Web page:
Not surprisingly, price is the most noticeable difference between GX and XX1. XX1 Eagle costs nearly three times more GX Eagle. Depending on the vendor, a complete GX Eagle drivetrain retails for around $545 while XX1 will retail for closer to $1500.
This price difference is mainly due to materials and construction. What does the extra money get you, and is it worth it? Let's dig into the details.
Even if you aren’t a full-on weight weenie, you’re probably aware of bike weight. We weigh every component and bike we sell on our website. On our scales, a complete GX group weighs around 250 grams more than an XX1 — a little more than half a pound. Most of this weight difference largely comes down to the cranks and cassette (more on that in a second). To put that into perspective, a full 20oz water bottle weighs approximately 570 grams or 1.25 pounds.
Does a half-pound of bike weight matter? That's a question you'll have to answer for yourself. I’m especially susceptible to gram-shaving. If my bike is marginally lighter, it makes me feel faster, whether that’s true or not. For more information about the importance of bike weight, check out this article from last year: Does Bike Weight Matter?
The major difference between GX and XX1 cranks is the material. GX crankarms are made of 7000-series aluminum, which is heavier than carbon but lighter than the 6000-series aluminum used on entry-level SX and NX cranks.
XX1 crank arms are hollow carbon fiber. This reduces the overall weight and improves the stiffness of the crank arms. The XX1 crank spindle also has some additional machining to save weight.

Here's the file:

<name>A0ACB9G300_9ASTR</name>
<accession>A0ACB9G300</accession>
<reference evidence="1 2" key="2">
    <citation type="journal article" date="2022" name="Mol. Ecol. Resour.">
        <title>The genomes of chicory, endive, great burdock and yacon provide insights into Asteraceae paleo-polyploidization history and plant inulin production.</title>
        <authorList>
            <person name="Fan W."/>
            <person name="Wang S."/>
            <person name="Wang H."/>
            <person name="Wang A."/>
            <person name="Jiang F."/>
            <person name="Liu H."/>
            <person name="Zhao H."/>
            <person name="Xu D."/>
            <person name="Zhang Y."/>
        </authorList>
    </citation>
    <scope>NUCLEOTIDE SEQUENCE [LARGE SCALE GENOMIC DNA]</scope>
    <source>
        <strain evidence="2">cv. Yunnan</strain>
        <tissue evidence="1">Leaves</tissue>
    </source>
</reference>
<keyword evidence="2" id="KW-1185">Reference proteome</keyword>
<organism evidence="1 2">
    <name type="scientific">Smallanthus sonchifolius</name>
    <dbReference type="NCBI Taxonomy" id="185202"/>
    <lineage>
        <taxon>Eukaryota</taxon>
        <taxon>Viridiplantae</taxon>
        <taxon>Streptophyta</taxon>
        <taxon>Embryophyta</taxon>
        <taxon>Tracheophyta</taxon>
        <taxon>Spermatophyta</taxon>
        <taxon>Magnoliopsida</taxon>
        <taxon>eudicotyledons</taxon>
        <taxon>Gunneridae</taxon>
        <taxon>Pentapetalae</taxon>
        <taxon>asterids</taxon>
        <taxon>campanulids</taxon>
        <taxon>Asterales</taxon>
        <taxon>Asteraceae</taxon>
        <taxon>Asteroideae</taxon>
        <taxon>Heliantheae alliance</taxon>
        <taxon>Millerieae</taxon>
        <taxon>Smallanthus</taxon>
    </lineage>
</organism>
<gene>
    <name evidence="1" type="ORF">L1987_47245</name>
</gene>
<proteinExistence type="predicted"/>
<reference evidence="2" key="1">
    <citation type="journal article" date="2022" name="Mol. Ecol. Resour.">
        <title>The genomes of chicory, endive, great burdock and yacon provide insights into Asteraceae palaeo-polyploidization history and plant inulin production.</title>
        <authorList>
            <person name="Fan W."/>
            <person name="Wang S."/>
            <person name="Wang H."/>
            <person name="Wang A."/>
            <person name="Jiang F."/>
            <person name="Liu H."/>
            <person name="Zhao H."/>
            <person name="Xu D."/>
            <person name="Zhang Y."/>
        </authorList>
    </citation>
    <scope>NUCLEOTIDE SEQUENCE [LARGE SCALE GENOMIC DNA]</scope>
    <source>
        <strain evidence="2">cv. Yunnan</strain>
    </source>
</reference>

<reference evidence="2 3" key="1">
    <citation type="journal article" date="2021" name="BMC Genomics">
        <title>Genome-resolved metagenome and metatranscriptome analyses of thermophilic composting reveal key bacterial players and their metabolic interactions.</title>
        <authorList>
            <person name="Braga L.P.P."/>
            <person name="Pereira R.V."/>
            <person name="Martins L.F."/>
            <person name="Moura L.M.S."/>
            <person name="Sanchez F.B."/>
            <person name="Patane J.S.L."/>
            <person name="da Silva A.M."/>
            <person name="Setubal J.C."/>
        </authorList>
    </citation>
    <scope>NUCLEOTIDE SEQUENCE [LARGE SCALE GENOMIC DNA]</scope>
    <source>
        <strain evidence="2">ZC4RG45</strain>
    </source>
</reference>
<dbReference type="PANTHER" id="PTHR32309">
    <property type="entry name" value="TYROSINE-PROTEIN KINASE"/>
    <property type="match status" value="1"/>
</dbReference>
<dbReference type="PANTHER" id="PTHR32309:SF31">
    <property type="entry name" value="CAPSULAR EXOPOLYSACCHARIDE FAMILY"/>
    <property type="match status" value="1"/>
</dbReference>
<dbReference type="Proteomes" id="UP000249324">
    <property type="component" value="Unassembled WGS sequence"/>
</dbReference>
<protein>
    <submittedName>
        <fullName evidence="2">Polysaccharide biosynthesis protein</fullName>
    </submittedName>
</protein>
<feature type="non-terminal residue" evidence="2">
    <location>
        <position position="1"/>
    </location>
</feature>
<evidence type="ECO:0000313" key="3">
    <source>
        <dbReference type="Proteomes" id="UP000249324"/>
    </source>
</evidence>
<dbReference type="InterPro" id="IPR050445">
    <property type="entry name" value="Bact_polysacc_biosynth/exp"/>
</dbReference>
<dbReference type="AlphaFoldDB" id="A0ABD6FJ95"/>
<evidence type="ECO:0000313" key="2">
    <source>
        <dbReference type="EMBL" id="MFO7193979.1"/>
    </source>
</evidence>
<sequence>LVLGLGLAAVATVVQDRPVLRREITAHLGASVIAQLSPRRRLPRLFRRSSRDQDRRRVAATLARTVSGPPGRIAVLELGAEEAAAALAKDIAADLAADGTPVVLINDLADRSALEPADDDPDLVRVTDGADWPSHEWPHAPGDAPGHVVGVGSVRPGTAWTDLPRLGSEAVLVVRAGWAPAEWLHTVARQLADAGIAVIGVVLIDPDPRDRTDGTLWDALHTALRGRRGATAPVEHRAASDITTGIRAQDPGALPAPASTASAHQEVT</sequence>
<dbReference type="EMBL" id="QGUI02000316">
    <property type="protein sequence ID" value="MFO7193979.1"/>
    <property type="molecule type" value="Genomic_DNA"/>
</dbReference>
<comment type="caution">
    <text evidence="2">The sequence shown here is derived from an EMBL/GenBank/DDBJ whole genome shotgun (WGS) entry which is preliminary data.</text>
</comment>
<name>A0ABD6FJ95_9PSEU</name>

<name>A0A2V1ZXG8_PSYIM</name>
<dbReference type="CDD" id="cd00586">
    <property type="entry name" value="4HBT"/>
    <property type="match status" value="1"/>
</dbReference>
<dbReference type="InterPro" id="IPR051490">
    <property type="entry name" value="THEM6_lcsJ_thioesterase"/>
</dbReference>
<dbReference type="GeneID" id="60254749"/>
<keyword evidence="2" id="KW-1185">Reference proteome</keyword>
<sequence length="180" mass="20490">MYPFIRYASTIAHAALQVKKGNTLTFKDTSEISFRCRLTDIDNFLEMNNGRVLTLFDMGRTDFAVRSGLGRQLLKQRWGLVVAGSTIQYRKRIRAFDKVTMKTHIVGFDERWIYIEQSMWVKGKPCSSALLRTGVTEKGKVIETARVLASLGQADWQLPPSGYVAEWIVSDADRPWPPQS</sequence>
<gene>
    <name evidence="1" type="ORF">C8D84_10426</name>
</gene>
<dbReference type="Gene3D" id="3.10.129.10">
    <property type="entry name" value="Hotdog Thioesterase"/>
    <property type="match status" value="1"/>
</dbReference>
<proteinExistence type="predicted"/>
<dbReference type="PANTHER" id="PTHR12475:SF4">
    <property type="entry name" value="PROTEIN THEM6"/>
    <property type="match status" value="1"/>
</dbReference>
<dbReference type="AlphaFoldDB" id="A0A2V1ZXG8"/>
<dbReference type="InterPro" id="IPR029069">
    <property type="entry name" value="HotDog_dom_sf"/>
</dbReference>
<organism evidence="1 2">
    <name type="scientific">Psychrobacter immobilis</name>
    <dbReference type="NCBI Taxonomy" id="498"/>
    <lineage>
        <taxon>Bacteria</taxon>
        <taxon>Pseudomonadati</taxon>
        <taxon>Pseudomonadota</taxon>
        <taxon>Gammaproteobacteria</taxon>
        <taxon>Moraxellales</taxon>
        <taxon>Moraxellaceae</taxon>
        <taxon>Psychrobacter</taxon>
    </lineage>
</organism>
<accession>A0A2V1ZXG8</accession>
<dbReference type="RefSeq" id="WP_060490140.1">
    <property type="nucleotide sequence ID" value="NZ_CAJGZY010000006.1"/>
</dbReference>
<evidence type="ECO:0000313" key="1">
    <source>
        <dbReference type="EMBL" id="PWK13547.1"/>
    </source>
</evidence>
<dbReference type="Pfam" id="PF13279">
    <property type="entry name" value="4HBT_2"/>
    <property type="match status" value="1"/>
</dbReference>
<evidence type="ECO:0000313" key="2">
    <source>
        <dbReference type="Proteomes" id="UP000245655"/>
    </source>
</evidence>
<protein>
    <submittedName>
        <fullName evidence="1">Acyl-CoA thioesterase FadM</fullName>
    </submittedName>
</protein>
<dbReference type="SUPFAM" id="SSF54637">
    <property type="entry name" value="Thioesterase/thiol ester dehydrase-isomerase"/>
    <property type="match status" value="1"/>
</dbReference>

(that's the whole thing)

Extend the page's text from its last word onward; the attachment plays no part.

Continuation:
The chainrings included with GX and XX1 cranks use the same X-Sync 2 tooth profile, but the GX chainring is stamped aluminum while the XX1 chainring is machined. This saves a little weight and may improve chainring stiffness.
In total, the XX1 cranks weigh less than GX by about 150 grams. Depending on the spindle configuration, I found they weigh between 480-490 grams with the chainring installed. This makes the XX1 cranks one of the lightest mountain bike cranks on the market, comparable to the carbon RaceFace Next SL crank and titanium Cane Creek eeWings cranks.
Because the XX1 crank arms are carbon fiber, you should run them with the included rubber crank boots to protect them from rock strikes and trail debris.
The main difference between the GX and XX1 cassette is the construction.
The GX cassette is one piece and it’s made by pinning all the cogs together. The large 50t cog is alloy, and the other cogs are steel.
The XX1 cassette also uses an alloy 50t cog, but the entire steel cog cluster is machined from one piece of steel, creating a hollow dome that’s then attached to the large cog.
Because the XX1 cassette is machined and doesn’t use pins, it's significantly lighter and more durable. It also has a flashy gold coating that will further improve corrosion resistance and durability. The machined XX1 cassette saves about 80-90 grams over the GX cassette. It is, to my knowledge, the lightest 12-speed cassette on the market.
All Eagle derailleurs essentially function the same way. There are a few differences in construction.
The GX derailleur is built using standard steel hardware. The pulley cage is steel. Overall, it is solid and reliable.
The XX1 rear derailleur is more refined due to a carbon fiber outer pulley cage, alloy inner cage, and titanium bolts that reduce weight by 25-30 grams.